What AE misses, possibly due to an assumption of literalism, is that Matthew spends considerably more time text-wise on Judas’ interaction and with the priests than Luke does (even more than Mark or John), and that, possibly Luke, knowing that he was going to write two works and—because of the supplementarian recognition of the larger gospel tradition, which is informed by the larger apostolic experience an preaching—that meant that he wasn’t going to spend time traveling over ground that was unnecessary to his intentions.(2) So he summarizes the event into one sentence, which he nested in a speech—a habit both of Greco-Roman literary rhetoric and normal speech—and anchors it in the Aramaic language before providing a translation. So when AE writes,
“In context, it is the information shared in v.18, namely that Judas, “falling headlong…burst open in the middle and all his bowels gushed out.” In other words, it wasn’t simply the “Field of Blood” but the “Bloody Field” on account of Judas’ gruesome death.
that one must realize that it’s only by assuming a literal reading of v18–not to mention a competitive view of the gospels as opposed to a complementarian view which is assumed by supplementarians—, does v19 come a into conflict with Matthew. However, if Luke is being poetic or figurative in his summary, what Luke means by something “becoming known to the people of Jerusalem”, involves the larger context of Judas’ fall from his position as one of the twelve—the larger context of Peter’s speech—and becomes dependent upon Matthew’s telling of Judas’ interaction with the priests and their actions to explain what Luke actually means. Luke seems to recognize that his audience knows that there is more information out there. But at this particular moment in his narrative he’s interested in the replacement of Judas more than the specific facts surrounding his demise. Thus, when AE says,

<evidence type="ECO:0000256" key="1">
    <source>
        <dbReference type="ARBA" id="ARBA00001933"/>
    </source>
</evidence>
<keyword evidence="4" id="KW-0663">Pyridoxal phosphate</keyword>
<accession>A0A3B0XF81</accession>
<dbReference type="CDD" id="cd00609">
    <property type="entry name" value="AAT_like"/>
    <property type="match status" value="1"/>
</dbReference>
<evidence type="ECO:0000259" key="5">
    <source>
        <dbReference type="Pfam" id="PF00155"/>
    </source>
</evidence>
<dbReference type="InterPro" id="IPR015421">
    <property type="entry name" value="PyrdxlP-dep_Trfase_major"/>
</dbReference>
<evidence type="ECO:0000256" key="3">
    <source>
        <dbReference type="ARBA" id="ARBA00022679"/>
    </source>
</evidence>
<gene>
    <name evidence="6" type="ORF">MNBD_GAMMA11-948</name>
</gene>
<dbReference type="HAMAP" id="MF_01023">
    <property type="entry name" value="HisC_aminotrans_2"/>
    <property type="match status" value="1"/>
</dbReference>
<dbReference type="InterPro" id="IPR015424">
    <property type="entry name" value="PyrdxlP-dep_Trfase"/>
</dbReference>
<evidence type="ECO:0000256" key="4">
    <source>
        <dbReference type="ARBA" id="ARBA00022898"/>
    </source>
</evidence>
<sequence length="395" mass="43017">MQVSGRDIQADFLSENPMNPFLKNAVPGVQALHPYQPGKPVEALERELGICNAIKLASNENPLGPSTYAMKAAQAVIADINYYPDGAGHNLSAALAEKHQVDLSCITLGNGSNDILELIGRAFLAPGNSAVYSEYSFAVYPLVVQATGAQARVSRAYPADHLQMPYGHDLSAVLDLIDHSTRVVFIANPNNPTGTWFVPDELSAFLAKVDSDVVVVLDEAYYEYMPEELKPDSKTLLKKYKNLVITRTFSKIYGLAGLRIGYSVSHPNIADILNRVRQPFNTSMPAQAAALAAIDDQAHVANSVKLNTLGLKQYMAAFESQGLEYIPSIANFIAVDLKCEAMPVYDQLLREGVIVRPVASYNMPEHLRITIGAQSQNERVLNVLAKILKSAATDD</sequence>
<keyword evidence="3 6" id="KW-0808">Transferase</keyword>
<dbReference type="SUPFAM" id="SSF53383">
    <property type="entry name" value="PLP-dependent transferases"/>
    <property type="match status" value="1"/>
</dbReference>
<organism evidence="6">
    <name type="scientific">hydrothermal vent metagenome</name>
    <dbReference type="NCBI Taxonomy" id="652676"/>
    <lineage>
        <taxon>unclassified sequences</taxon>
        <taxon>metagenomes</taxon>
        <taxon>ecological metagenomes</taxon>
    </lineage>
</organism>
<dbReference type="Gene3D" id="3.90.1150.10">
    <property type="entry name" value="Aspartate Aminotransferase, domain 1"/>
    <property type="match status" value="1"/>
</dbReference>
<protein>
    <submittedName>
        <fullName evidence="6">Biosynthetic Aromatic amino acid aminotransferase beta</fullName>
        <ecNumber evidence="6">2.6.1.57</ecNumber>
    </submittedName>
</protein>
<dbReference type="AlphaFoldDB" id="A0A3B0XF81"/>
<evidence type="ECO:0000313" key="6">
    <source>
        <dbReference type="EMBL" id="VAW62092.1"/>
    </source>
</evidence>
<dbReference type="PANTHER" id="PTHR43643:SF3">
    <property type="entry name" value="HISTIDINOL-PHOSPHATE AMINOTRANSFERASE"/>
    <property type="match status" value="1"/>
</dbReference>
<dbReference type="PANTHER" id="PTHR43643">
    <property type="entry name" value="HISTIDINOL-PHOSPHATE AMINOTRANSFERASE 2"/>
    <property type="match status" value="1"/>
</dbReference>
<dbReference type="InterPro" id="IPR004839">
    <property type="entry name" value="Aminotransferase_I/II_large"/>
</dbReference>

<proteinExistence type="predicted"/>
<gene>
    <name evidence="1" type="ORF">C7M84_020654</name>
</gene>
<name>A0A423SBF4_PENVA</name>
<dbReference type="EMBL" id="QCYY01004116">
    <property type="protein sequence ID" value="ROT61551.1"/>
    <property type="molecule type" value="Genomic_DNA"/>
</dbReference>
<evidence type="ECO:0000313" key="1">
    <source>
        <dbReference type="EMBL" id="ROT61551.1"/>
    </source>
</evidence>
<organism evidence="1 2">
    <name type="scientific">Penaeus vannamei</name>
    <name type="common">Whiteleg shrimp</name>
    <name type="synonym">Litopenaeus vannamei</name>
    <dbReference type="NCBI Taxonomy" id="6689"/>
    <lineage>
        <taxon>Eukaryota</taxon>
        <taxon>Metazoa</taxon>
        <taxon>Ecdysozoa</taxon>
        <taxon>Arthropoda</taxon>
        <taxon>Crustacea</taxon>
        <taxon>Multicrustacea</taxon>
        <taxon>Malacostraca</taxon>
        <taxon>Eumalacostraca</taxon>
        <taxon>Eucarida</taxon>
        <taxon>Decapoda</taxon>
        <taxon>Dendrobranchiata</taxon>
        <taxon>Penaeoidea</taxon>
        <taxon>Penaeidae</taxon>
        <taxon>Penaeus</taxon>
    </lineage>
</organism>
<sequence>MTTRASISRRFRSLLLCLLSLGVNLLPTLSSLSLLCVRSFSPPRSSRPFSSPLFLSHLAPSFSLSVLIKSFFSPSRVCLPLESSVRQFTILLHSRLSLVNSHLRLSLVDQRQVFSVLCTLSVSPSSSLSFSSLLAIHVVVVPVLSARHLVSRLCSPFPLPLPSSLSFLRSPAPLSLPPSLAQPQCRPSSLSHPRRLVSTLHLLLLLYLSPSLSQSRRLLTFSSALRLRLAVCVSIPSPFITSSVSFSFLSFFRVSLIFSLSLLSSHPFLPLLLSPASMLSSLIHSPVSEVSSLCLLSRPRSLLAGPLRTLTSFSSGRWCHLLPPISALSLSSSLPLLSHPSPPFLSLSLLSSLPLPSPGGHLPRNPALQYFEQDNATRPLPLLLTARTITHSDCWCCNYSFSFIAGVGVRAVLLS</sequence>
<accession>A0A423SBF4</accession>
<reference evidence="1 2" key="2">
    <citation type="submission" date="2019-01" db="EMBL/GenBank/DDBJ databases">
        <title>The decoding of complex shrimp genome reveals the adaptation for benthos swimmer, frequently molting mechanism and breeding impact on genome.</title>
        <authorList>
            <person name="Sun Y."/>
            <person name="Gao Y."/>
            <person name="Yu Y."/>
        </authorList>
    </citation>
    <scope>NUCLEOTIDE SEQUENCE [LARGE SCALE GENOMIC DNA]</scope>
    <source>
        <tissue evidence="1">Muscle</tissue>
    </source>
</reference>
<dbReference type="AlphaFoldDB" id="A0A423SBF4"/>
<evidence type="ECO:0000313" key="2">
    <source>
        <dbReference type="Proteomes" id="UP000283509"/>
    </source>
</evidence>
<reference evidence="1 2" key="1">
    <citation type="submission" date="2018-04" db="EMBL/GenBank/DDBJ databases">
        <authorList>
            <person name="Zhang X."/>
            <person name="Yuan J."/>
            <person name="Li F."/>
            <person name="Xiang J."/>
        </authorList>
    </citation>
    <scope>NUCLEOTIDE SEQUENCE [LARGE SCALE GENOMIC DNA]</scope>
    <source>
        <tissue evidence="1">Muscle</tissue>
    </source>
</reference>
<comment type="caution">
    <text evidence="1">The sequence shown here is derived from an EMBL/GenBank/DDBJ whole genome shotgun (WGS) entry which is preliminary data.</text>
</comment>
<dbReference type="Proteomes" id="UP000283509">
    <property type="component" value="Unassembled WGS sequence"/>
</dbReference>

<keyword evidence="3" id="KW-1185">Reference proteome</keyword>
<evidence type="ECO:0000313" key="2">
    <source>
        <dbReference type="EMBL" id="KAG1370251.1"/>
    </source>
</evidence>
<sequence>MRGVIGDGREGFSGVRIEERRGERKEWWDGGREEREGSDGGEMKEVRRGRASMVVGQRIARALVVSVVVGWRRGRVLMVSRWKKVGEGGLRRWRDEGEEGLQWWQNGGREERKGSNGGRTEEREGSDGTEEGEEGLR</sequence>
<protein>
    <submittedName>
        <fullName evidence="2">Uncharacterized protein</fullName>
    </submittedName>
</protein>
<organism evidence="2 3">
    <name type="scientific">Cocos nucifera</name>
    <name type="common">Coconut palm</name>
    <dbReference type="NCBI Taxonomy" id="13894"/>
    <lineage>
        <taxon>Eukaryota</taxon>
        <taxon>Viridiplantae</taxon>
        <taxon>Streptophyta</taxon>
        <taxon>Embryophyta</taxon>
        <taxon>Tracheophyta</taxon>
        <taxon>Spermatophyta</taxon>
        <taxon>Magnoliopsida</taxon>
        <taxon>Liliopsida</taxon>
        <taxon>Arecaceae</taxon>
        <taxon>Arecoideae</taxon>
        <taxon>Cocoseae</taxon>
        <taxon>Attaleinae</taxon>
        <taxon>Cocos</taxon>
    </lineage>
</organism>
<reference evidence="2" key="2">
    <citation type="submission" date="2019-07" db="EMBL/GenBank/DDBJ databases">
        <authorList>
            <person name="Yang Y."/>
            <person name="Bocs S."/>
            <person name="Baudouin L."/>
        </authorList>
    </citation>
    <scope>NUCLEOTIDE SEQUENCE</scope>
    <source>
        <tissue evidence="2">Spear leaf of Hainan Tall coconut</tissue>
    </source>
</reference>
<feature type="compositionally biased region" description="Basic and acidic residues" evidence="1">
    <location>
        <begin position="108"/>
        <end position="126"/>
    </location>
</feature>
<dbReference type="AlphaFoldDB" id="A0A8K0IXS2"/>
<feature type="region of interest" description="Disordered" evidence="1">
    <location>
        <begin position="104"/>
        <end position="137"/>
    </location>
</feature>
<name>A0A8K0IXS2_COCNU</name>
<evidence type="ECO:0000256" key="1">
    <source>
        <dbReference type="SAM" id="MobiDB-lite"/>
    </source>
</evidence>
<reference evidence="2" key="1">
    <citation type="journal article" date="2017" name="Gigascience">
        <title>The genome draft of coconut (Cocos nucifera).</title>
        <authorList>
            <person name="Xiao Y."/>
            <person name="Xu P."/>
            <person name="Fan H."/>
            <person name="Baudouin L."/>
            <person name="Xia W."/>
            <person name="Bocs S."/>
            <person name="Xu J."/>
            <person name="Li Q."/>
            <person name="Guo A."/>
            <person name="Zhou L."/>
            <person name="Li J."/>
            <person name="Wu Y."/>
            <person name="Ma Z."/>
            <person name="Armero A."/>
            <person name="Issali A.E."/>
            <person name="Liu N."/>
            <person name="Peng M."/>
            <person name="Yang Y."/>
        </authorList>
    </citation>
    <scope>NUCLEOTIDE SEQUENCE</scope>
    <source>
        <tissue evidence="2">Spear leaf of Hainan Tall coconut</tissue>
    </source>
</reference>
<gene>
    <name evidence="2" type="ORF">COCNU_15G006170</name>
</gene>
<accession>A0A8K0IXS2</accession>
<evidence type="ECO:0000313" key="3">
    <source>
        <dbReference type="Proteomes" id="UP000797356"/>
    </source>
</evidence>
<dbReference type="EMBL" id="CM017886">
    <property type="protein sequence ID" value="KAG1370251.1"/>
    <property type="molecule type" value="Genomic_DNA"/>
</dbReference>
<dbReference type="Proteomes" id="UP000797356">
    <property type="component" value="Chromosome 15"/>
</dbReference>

“We thus have two competing etiologies for “Field of Blood.” Triggerman has already conceded that the Lukan etiology of v.19 “seems to be a historical reflection” and it is this concession that makes his view on v.18 so problematic.
it actually does just the opposite because the immediate setting of the passage is just weeks after Judas’ actions, whereas the interjected reflection is years after, hence making it a “reflection”.
In conclusion, what it all boils down to, as in so many of these discussions, is what one is assuming when engaging with the text. If one is assuming some kind of brutish and fundamentalist-type literalism, coupled with the dominant, scholarly view of the text, then it will affect how one reads the text. And in the same way, a nuanced, multivalent, context-centered reading of the text will affect how one reads the text. Which one is right? I would argue that it’s the one that treats the text with conscientiousness and not contentiousness. AE will probably simply dismiss my reading of the text in a generous manner as being in line with my commitment to inerrancy, and that’s okay. I dismiss his reading as being a result of unbelief, even though he wants to color it with a shade of scholarship. I can be open and honest and consistent in my presuppositions. I don’t get to feign neutrality in dealing with the text. Anyway, there’s much more that can be said on this text, and I may revisit it at a later time.
1. See the excerpt from Albert Barnes Commentary here on the use of Latin in the passage.
2. This point is extremely relevant due to the high context nature of the culture. Most critics, and even conservative commentators, seem oblivious to the immediate cultural expectations and the fact that there would likely be considerable knowledge of the larger events present in the atmosphere.